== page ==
55. Max (2000)
  56. Mike Mulligan (1939)
  57. Mister Magnolia (1980)
  58. Molly Goes Shopping (1998)
  59. Moomin, Mymble, and Little My (1952)
  60. Morris's disappearing Bag (1975)
  61. Mother Goose (1881)
  62. Mousehole Cat (1990)
  63. Mr. Archimedes' Bath (1980)
  64. Mr. Tickle (1971)
  65. My Cat Likes to Hide in Boxes (1973)
  66. My Naughty Little Sister (1952)
  67. Okilélé (1993)
  68. Old Bear (1986)
  69. Olivia (2000)
  70. One Snowy Night (1989)
  71. One Wooly Wombat (1982)
  72. Orlando (1938)
  73. Ox-Cart Man (1979)
  74. Owl Moon (1987)
  75. Pancakes for Findus (1985)
  76. Peace at Last (1980)
  77. Peter in Blueberry Land (1901)
  78. Poems for the Very Young (1993)
  79. Possum Magic (1983)
  80. Postman Pat's Treasure Hunt (1981)
  81. Pumpkin Soup (1998)
  82. Rosa Goes To Daycare (1999)
  83. Runaway Train (1995)
  84. Sleep Well, Little Bear (1993)
  85. Slinky Malinki (1991)
  86. Stina (1988)
  87. Tatu and Patu in Helsinki (2003)
  88. T'choupi (1992)
  89. The Big Honey Hunt (1962)
  90. The Cat in the Hat (1957)
  91. The Children of the Forest (1910)
  92. The Church Mouse (1972)
  93. The Cow Who Fell in the Canal (1957)
  94. The Gruffalo (1999)
  95. The Jolly Aunt (1891)
  96. The Little House (1942)
  97. The Little Red Lighthouse (1942)
  98. The Magic Pocket (1998)
  99. The Quangle Wangle's Hat (1876)
  100. The Sea-Thing Child (1972)
  101. The Snowman (1978)
  102. The Story About Ping (1933)
  103. The Story of Babar (1931)
  104. The Story of Ferdinand (1936) - read in October 2013
  105. The Story of the Little Mole (1994)
  106. The Story of the Root Children (1906)
  107. The Tale of Jemima Puddle-Duck (1908)
  108. The Tale of Mr. Jeremy Fisher (1906)
  109. The Tale of Peter Rabbit (1902)
  110. The Widemouth Frog (2001)
  111. The Wonderful Tree (1969)
  112. This is the Bear (1986)
  113. Unknown or Forgotten Princesses (2004)
  114. Up in the Tree (1978)
  115. Uppo the Bear (1977)
  116. We Are the Triplets (1983
  117. What Do People Do All Day? (1968)
  118. What Does the Mouse Think on Thursday? (1967)
  119. Where the Wild Things Are (1963)
  120. Where's My Teddy? (1992)
  121. Who's Seen the Scissors? (1975)
  122. Window (1991)
  123. Winnie the Pooh (1926)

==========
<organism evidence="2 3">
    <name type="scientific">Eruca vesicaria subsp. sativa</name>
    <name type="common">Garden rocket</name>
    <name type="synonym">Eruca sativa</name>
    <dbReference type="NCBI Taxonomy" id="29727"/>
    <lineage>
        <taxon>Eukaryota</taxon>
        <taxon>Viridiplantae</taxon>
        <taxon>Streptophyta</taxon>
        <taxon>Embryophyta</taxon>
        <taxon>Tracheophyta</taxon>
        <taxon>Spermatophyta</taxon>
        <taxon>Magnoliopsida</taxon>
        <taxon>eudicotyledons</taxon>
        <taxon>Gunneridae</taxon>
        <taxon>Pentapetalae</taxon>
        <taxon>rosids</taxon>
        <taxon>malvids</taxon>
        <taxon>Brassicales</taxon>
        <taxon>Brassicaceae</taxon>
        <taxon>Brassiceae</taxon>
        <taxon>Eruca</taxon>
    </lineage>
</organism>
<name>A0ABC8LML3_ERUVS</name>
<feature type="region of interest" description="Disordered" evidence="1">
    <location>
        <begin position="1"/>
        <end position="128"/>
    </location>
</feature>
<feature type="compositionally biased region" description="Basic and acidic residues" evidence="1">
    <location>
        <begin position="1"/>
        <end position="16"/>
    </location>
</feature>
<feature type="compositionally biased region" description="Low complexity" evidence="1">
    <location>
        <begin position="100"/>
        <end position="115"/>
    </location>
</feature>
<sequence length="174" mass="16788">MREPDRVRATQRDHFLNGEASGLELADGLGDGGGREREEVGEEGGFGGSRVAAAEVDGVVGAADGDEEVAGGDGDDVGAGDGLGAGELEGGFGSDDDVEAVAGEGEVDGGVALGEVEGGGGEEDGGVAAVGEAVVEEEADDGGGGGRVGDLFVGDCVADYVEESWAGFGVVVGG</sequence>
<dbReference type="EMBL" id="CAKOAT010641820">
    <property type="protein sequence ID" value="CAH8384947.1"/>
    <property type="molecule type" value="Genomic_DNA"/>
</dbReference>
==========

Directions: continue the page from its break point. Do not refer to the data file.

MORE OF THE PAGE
124. Winnie the Witch (1987)

Wednesday, October 23, 2013

Ages 0-3: 1001 Children's Books You Must Read Before You Grow Up

Total Books: 37
Books Read: 1 - 2% done

  1. Alvin Says Good Night (1996)
  2. Bathwater's Hot (1985)
  3. Bedtime for Frances (1960)
  4. Bunny Bath (1990)
  5. Dear Zoo (1982)
  6. Each Peach Pear Plum (1978)
  7. Elmer (1989)
  8. Fly, Little Bird (1977)
  9. Good Dog, Carl (1985)
  10. Good Night, Alfie Atkins (1972)
  11. Goodnight Moon (1947)
  12. Handa's Surprise (1994)
  13. Humphrey's Corner (1999)
  14. Julian the Rabbit (2001)
  15. Kipper (1991)
  16. Lavendar's Blue (1954)
  17. Little Brown Bear (1975)
  18. Little Spook's Baby Sister (1977)
  19. Maisy Goes to Playschool (1992)
  20. Make Way for Ducklings (1941) - read October 2013
  21. Meg and Mog (1972)
  22. Miffy (1963)
  23. Mr. Gumpy's Outing (1970)
  24. Owl babies (1992)
  25. Pat the Bunny (1940)
  26. Rosie's Walk (1968)
  27. The Baby's Catalogue (1982)
  28. The Bear Went Over the Mountain (1999)
  29. The Elephant and the Bad Baby (1969)
  30. The Little Engine Who Could (1930)
  31. The Runaway Bunny (1942)
  32. The Three Railway Engines (1945)
  33. The Very Hungry Caterpillar (1969)
  34. Thomas the Tank Engine (1946)
  35. Tickle, Tickle (1987)
  36. We're Going on a Bear Hunt (1989)
  37. Where's Spot (1980)

Monday, October 14, 2013

Happy Thanksgiving Update

We are almost half way through October. I can't believe it. This week was another great reading week. I only have 7 books left and then I will be done all of my 2013 challenges! Today I am off to spend time with my family enjoying Thanksgiving. I hope all my fellow Canadians enjoy their Thanksgiving today as much as I am going to.

73 Books Challenge: 73/73 books read (DONE)
Library Books Challenge: 50/50 books read (DONE)
A-Z Book Challenge: 26/26 books read (DONE)
Classics Catch Up Challenge: 12/13 books read (92% done)
Books by Women Challenge: 16/16 books read (DONE)
Eclectic Book Challenge: 12/12 books read (DONE)
Literature and War Challenge: 8/12 books read (75% done, 2% behind schedule)
Classic Kids Book Challenge: 10/12 books read (83% done)
Books Tobias Picked: 5.5/6 books read (91% done)

Sunday, October 13, 2013

2013 Books in Review #17: Children of the New World

Children of the New World was the July selection for the Literature and War Reading Challenge hosted by Beauty is a Sleeping Cat.
The book is set out in a series of chapters each from a slightly different character perspective, rather than one overall main character. It is set during the Algerian war, their independence from French colonization. The characters are linked within a small community, some by marriage or blood, others by work or love or friendship or the law.
I really wanted to love this book. It is written by a leading authoress, who is considered to be one of the best in her field. She is notably anti patriarchal, and writes with a feminist slant. I found the book had gaps that made it hard for me to follow and because I didn't know a lot about the French-Algerian conflict my loss was magnified to the detriment of my loving the book.
Overall I'd like to go back and read more of her works. This has been said to be one of her weaker works and so I am wondering if the structural issues I had with the text would be gone in a different work.
Children of the New World was my 59th book of the year, and my 6th book read for the Literature and War reading challenge.